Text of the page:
The programme for Spinach promises “thrills, abductions, pills, attraction [and] prescriptions”. For this (along with the cover art) you might be expecting a raw, gritty piece exploring a dark, seedy underworld of rave culture.
Yet, as a musical, Spinach turns your expectations on their head – not only of what the production entails but what a musical should be. As soon as the music starts comedy ensues, though distinctly of the black variety.
Kate (Cassandra Compton) and Tom (Ben Gerrard) wake up with amnesia, tied to each other, with no idea where they are or how they got there. As the plot unfolds, their memories return as they piece together the preceding events – with a little help from Maureen (Claire Greenway) and Darren (Craig Whittaker) who take part in alternative scenes out of the narrative time frame. The plot is absurd, its twists and turns as unexpected as they are unlikely, but it’s no less enjoyable for it. After all, musicals often require an element of suspending disbelief.
The musical style does not have the typical musical structure. Instead, it takes the form of speech-song, like an extended recitative. This is the source of much amusement (“the repetition of haloumi kebab” in song never gets old), though accompanied solely by piano, the music does become a little repetitive.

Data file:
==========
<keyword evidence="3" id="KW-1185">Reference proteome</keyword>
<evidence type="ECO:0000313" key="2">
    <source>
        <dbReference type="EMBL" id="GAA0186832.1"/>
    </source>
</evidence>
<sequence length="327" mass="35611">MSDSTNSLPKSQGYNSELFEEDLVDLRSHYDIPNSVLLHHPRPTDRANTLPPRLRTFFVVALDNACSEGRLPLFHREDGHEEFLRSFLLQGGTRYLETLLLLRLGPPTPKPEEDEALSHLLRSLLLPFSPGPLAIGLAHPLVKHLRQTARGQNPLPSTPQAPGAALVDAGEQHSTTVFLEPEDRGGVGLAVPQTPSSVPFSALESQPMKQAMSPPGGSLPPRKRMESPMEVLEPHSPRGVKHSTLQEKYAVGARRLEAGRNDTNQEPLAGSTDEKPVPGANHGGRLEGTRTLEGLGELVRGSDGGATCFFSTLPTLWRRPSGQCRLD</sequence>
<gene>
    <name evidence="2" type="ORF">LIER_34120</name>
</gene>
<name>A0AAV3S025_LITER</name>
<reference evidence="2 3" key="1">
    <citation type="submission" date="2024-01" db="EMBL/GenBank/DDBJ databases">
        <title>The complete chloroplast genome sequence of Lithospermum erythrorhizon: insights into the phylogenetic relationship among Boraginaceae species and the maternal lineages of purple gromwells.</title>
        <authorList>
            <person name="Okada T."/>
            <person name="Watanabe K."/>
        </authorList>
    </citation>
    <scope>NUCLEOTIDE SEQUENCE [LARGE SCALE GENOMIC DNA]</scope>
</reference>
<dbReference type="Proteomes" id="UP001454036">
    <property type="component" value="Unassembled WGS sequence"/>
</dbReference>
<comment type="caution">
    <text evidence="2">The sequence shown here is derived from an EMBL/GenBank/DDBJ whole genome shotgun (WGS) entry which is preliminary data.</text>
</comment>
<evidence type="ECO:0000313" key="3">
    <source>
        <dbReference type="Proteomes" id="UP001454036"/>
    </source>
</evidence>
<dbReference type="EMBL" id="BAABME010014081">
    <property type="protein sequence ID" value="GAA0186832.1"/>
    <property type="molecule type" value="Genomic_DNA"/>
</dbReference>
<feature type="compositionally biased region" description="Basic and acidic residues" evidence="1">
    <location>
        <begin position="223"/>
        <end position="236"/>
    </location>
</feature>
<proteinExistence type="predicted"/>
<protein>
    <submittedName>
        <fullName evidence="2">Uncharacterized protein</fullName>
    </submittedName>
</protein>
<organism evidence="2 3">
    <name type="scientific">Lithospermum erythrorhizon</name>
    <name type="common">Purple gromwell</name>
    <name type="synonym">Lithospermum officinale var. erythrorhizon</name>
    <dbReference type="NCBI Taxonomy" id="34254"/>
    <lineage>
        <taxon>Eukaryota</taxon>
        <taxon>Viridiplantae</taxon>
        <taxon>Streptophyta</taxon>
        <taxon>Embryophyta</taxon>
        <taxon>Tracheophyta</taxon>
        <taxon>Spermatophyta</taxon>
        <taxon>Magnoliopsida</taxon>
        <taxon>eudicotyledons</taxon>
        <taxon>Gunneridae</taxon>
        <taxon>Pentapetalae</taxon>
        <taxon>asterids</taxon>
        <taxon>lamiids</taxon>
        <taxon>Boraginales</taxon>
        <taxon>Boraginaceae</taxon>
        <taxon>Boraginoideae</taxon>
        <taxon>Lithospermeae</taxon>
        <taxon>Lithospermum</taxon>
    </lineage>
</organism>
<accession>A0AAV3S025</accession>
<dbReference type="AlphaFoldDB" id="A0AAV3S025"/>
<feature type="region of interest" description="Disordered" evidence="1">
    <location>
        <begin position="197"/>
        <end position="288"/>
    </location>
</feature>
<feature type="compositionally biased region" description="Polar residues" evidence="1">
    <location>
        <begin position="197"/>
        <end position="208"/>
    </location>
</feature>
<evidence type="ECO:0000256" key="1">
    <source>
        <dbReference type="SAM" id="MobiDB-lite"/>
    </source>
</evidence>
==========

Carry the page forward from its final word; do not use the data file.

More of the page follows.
In keeping with the speech-song style, the fragmented melodies didn’t allow for long lyrical phrases to show off the voices of the performers. However, Compton certainly stood out for her vocal ability as the cutesy Kate, whilst the chiselled looks of Gerrard, best known for his work in Hollyoaks, made a suitable partner. Whittaker’s laddish Darren had plenty of comedy moments with Greenway’s Maureen – Greenway especially shone in hilarious fashion for both her singing and saxophone playing.
The cast as a whole should be commended for their sheer effort in singing constantly for eighty minutes without an interval. Yet Spinach is moreover impressive simply for confounding expectations – a musical-play filled with comedy and thrills in equal measure.
Written by a Thoroughly Modern Man, Ed Nightingale. Check out Ed’s blog, The Gizzle Review here.